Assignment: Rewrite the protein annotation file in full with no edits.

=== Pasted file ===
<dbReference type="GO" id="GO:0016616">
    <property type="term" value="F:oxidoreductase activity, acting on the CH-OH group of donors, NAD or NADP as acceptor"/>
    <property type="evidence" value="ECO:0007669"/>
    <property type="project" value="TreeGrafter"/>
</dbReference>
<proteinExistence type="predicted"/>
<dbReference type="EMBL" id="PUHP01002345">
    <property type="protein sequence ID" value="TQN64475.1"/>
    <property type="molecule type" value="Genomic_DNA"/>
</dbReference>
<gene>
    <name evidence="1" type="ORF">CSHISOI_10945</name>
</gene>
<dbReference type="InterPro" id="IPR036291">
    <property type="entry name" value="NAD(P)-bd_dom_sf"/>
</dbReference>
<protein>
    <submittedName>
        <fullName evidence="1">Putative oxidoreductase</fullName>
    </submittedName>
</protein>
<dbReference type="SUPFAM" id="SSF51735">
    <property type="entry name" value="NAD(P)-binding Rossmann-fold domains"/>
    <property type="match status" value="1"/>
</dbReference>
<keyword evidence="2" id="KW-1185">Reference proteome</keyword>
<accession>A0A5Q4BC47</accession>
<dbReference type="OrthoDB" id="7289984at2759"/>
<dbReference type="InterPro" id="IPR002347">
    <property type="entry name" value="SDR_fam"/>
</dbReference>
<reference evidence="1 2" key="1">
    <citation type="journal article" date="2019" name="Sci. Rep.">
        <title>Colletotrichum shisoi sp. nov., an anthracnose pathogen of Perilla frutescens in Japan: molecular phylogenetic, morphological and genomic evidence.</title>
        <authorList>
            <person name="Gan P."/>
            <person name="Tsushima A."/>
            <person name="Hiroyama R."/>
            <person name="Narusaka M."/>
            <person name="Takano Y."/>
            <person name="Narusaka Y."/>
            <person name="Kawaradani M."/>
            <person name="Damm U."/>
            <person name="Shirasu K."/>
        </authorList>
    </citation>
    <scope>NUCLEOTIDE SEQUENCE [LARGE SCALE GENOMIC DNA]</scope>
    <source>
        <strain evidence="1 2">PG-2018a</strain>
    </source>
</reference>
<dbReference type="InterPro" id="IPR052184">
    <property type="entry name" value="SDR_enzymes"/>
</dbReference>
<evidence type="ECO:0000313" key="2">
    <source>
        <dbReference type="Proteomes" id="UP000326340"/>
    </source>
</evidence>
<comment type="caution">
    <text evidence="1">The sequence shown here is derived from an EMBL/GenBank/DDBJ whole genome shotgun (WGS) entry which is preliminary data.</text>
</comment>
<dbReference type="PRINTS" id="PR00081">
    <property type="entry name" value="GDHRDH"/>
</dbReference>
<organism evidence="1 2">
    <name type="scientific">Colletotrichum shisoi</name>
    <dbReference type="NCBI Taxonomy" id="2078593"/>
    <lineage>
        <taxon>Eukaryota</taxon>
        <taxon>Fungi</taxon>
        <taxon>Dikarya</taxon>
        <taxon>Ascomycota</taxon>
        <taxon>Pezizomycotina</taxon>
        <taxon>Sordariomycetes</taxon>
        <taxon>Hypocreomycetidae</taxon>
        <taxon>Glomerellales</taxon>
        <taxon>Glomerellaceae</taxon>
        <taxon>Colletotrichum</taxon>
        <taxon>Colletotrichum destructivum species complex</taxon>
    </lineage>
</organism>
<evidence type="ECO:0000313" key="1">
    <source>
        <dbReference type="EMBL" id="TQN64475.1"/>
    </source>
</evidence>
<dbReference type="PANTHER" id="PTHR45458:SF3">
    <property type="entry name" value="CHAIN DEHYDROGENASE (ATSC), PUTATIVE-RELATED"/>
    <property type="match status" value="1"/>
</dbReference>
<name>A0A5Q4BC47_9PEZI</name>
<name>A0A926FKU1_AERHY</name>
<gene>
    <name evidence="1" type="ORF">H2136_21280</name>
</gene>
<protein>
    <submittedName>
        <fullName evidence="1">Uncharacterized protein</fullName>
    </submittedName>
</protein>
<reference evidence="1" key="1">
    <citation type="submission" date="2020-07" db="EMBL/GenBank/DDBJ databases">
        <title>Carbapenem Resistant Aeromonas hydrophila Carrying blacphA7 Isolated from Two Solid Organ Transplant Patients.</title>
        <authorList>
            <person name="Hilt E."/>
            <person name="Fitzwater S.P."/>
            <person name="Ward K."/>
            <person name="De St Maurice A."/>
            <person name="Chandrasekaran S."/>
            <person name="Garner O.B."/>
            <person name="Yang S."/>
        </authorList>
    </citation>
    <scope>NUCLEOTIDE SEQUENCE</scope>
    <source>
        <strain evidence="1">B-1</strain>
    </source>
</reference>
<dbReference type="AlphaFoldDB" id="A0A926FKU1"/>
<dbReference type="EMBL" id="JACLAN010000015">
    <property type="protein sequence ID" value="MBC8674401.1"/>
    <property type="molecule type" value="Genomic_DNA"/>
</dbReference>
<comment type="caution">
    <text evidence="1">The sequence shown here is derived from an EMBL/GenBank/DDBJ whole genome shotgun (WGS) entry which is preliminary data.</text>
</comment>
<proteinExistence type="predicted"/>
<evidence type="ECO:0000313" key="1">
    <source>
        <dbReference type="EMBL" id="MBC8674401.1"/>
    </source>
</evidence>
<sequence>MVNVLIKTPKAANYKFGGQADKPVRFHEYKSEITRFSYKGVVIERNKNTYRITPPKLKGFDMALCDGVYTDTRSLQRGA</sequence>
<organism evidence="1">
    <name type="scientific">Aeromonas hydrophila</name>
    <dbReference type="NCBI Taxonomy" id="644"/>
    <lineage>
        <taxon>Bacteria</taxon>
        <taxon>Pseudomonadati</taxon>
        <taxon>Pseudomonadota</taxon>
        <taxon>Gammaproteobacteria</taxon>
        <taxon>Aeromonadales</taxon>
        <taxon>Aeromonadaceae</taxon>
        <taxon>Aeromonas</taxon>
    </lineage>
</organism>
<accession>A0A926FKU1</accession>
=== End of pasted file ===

<dbReference type="GO" id="GO:0016616">
    <property type="term" value="F:oxidoreductase activity, acting on the CH-OH group of donors, NAD or NADP as acceptor"/>
    <property type="evidence" value="ECO:0007669"/>
    <property type="project" value="TreeGrafter"/>
</dbReference>
<proteinExistence type="predicted"/>
<dbReference type="EMBL" id="PUHP01002345">
    <property type="protein sequence ID" value="TQN64475.1"/>
    <property type="molecule type" value="Genomic_DNA"/>
</dbReference>
<gene>
    <name evidence="1" type="ORF">CSHISOI_10945</name>
</gene>
<dbReference type="InterPro" id="IPR036291">
    <property type="entry name" value="NAD(P)-bd_dom_sf"/>
</dbReference>
<protein>
    <submittedName>
        <fullName evidence="1">Putative oxidoreductase</fullName>
    </submittedName>
</protein>
<dbReference type="SUPFAM" id="SSF51735">
    <property type="entry name" value="NAD(P)-binding Rossmann-fold domains"/>
    <property type="match status" value="1"/>
</dbReference>
<keyword evidence="2" id="KW-1185">Reference proteome</keyword>
<accession>A0A5Q4BC47</accession>
<dbReference type="OrthoDB" id="7289984at2759"/>
<dbReference type="InterPro" id="IPR002347">
    <property type="entry name" value="SDR_fam"/>
</dbReference>
<reference evidence="1 2" key="1">
    <citation type="journal article" date="2019" name="Sci. Rep.">
        <title>Colletotrichum shisoi sp. nov., an anthracnose pathogen of Perilla frutescens in Japan: molecular phylogenetic, morphological and genomic evidence.</title>
        <authorList>
            <person name="Gan P."/>
            <person name="Tsushima A."/>
            <person name="Hiroyama R."/>
            <person name="Narusaka M."/>
            <person name="Takano Y."/>
            <person name="Narusaka Y."/>
            <person name="Kawaradani M."/>
            <person name="Damm U."/>
            <person name="Shirasu K."/>
        </authorList>
    </citation>
    <scope>NUCLEOTIDE SEQUENCE [LARGE SCALE GENOMIC DNA]</scope>
    <source>
        <strain evidence="1 2">PG-2018a</strain>
    </source>
</reference>
<dbReference type="InterPro" id="IPR052184">
    <property type="entry name" value="SDR_enzymes"/>
</dbReference>
<evidence type="ECO:0000313" key="2">
    <source>
        <dbReference type="Proteomes" id="UP000326340"/>
    </source>
</evidence>
<comment type="caution">
    <text evidence="1">The sequence shown here is derived from an EMBL/GenBank/DDBJ whole genome shotgun (WGS) entry which is preliminary data.</text>
</comment>
<dbReference type="PRINTS" id="PR00081">
    <property type="entry name" value="GDHRDH"/>
</dbReference>
<organism evidence="1 2">
    <name type="scientific">Colletotrichum shisoi</name>
    <dbReference type="NCBI Taxonomy" id="2078593"/>
    <lineage>
        <taxon>Eukaryota</taxon>
        <taxon>Fungi</taxon>
        <taxon>Dikarya</taxon>
        <taxon>Ascomycota</taxon>
        <taxon>Pezizomycotina</taxon>
        <taxon>Sordariomycetes</taxon>
        <taxon>Hypocreomycetidae</taxon>
        <taxon>Glomerellales</taxon>
        <taxon>Glomerellaceae</taxon>
        <taxon>Colletotrichum</taxon>
        <taxon>Colletotrichum destructivum species complex</taxon>
    </lineage>
</organism>
<evidence type="ECO:0000313" key="1">
    <source>
        <dbReference type="EMBL" id="TQN64475.1"/>
    </source>
</evidence>
<dbReference type="PANTHER" id="PTHR45458:SF3">
    <property type="entry name" value="CHAIN DEHYDROGENASE (ATSC), PUTATIVE-RELATED"/>
    <property type="match status" value="1"/>
</dbReference>
<name>A0A5Q4BC47_9PEZI</name>
<name>A0A926FKU1_AERHY</name>
<gene>
    <name evidence="1" type="ORF">H2136_21280</name>
</gene>
<protein>
    <submittedName>
        <fullName evidence="1">Uncharacterized protein</fullName>
    </submittedName>
</protein>
<reference evidence="1" key="1">
    <citation type="submission" date="2020-07" db="EMBL/GenBank/DDBJ databases">
        <title>Carbapenem Resistant Aeromonas hydrophila Carrying blacphA7 Isolated from Two Solid Organ Transplant Patients.</title>
        <authorList>
            <person name="Hilt E."/>
            <person name="Fitzwater S.P."/>
            <person name="Ward K."/>
            <person name="De St Maurice A."/>
            <person name="Chandrasekaran S."/>
            <person name="Garner O.B."/>
            <person name="Yang S."/>
        </authorList>
    </citation>
    <scope>NUCLEOTIDE SEQUENCE</scope>
    <source>
        <strain evidence="1">B-1</strain>
    </source>
</reference>
<dbReference type="AlphaFoldDB" id="A0A926FKU1"/>
<dbReference type="EMBL" id="JACLAN010000015">
    <property type="protein sequence ID" value="MBC8674401.1"/>
    <property type="molecule type" value="Genomic_DNA"/>
</dbReference>
<comment type="caution">
    <text evidence="1">The sequence shown here is derived from an EMBL/GenBank/DDBJ whole genome shotgun (WGS) entry which is preliminary data.</text>
</comment>
<proteinExistence type="predicted"/>
<evidence type="ECO:0000313" key="1">
    <source>
        <dbReference type="EMBL" id="MBC8674401.1"/>
    </source>
</evidence>
<sequence>MVNVLIKTPKAANYKFGGQADKPVRFHEYKSEITRFSYKGVVIERNKNTYRITPPKLKGFDMALCDGVYTDTRSLQRGA</sequence>
<organism evidence="1">
    <name type="scientific">Aeromonas hydrophila</name>
    <dbReference type="NCBI Taxonomy" id="644"/>
    <lineage>
        <taxon>Bacteria</taxon>
        <taxon>Pseudomonadati</taxon>
        <taxon>Pseudomonadota</taxon>
        <taxon>Gammaproteobacteria</taxon>
        <taxon>Aeromonadales</taxon>
        <taxon>Aeromonadaceae</taxon>
        <taxon>Aeromonas</taxon>
    </lineage>
</organism>
<accession>A0A926FKU1</accession>